It may sometimes make sense for island nations like New Zealand to temporarily close their borders in extreme pandemic situations, a new study by Wellington researchers suggests.
The study of costs and benefits of complete border closure in New Zealand in response to new pandemic threats has just been published in the international journal PLoS ONE.
One of the authors Professor Nick Wilson from the University of Otago, Wellington, says the study found that despite the costs/disruptions caused to tourism and even trade, there could be significant overall societal benefits to border closure in certain severe pandemic scenarios.
“With increasing risks of new pandemics due to the growing density of human populations and various socio-economic, environmental and ecological factors, there is a need to look at different scenarios for better pandemic planning,” says Professor Wilson.
The researchers note that although for most countries border closures to prevent pandemic spread are thought to have little benefit, the situation is different for island nations where border closure may be viable.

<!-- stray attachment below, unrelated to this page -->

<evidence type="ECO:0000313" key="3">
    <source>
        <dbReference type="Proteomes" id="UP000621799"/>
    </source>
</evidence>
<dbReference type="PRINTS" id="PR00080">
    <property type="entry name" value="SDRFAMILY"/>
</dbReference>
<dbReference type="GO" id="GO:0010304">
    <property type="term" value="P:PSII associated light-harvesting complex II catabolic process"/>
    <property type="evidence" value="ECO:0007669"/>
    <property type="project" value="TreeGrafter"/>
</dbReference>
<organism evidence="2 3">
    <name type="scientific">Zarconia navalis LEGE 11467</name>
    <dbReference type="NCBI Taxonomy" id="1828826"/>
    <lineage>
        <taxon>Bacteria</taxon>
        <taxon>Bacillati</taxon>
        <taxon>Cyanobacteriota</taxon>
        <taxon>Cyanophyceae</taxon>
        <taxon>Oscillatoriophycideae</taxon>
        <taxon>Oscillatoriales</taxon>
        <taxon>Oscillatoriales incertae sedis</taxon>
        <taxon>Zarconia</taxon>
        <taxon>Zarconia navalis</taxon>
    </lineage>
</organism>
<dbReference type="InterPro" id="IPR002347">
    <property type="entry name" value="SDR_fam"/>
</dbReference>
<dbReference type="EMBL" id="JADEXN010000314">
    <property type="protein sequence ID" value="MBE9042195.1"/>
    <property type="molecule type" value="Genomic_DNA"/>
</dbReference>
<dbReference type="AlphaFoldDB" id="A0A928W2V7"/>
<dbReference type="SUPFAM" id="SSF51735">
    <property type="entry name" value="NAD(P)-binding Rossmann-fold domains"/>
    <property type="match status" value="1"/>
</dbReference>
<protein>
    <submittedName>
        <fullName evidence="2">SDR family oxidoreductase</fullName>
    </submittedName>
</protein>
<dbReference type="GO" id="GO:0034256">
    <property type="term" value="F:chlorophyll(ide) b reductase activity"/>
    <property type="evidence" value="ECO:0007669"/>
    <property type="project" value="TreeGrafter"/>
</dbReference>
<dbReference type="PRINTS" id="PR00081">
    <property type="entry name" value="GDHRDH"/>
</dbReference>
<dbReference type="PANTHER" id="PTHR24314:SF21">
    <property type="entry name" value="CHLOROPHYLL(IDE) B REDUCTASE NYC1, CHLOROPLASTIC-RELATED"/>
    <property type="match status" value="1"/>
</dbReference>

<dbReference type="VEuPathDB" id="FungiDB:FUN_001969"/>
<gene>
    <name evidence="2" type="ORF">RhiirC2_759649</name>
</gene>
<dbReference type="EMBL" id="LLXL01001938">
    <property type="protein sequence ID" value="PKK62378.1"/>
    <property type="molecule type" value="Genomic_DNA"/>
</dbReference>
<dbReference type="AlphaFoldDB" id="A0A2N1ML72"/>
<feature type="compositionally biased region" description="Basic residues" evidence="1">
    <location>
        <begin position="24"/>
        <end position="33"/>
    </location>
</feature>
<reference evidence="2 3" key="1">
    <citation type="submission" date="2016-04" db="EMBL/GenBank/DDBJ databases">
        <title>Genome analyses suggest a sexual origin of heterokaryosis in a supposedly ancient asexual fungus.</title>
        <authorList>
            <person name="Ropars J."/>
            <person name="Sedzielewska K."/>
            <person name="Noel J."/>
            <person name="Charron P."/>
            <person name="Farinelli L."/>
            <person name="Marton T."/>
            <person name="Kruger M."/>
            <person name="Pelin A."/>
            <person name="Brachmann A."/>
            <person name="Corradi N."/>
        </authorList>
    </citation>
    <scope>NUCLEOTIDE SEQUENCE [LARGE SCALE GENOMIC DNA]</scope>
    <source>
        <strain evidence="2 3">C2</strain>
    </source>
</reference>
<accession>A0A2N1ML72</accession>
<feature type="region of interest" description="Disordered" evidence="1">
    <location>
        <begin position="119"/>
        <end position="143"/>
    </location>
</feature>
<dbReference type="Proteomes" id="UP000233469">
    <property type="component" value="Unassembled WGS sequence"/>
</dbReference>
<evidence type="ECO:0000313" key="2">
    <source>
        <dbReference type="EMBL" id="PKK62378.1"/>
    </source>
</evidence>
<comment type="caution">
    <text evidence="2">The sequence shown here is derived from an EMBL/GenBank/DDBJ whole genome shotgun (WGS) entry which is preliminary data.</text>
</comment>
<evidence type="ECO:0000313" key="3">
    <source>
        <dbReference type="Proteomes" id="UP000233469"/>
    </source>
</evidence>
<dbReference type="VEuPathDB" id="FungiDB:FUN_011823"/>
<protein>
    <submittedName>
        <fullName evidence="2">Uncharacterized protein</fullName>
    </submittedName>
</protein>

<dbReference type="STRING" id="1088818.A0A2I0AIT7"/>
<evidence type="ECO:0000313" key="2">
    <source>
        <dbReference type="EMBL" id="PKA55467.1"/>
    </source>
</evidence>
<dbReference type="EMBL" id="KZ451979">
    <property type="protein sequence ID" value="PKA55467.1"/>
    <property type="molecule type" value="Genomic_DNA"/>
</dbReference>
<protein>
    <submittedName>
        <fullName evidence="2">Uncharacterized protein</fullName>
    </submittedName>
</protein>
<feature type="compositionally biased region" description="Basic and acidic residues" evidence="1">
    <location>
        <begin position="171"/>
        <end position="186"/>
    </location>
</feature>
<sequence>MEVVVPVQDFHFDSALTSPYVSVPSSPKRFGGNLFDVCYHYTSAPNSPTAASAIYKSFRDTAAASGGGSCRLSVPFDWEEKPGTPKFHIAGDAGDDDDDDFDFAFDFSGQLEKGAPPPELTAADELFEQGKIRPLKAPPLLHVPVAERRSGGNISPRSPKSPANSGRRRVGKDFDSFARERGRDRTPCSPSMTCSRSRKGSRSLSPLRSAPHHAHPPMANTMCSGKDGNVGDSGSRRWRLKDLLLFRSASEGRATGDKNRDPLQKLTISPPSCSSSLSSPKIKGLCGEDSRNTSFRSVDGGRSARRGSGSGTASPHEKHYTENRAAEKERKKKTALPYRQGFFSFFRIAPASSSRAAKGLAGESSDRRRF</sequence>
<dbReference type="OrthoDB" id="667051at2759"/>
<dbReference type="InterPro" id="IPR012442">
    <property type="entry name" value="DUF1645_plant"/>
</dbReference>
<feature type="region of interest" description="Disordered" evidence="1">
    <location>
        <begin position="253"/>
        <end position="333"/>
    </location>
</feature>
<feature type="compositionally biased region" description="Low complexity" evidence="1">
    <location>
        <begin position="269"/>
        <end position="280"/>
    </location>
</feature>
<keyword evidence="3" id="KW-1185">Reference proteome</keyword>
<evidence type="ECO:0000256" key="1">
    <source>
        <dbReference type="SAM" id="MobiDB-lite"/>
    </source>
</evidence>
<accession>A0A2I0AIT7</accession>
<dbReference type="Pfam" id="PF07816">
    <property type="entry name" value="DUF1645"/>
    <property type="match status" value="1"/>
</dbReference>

The study analysed data from past influenza pandemics and looked at healthcare costs, valuation of life, lost tourism revenue and even lost trade. It also considered the option of trade still occurring without cargo ship crews ever having to leave their vessel.
Study co-author Professor Michael Baker, also from University of Otago, Wellington says: “Indeed, the options for New Zealand will improve in this regard if current international work on drone cargo ships with minimal or no crew becomes a reality.”
“Other technological advances in such areas as early outbreak detection and communication will also support the kind of measures we are discussing here,” says Professor Baker.
The authors argue that this new study shows that island countries like New Zealand need more detailed studies of the costs and benefits of border closure. There is also a need for updated pandemic plans and the legal capacity for the Prime Minister and Cabinet to order the borders closed in under one day of deliberations.
“It will be a very hard call – but in the case of some severe pandemics it could save thousands of lives and huge costs from illness if border closure is rapidly achieved” says Professor Wilson.
Sourced from a University of Otago media release.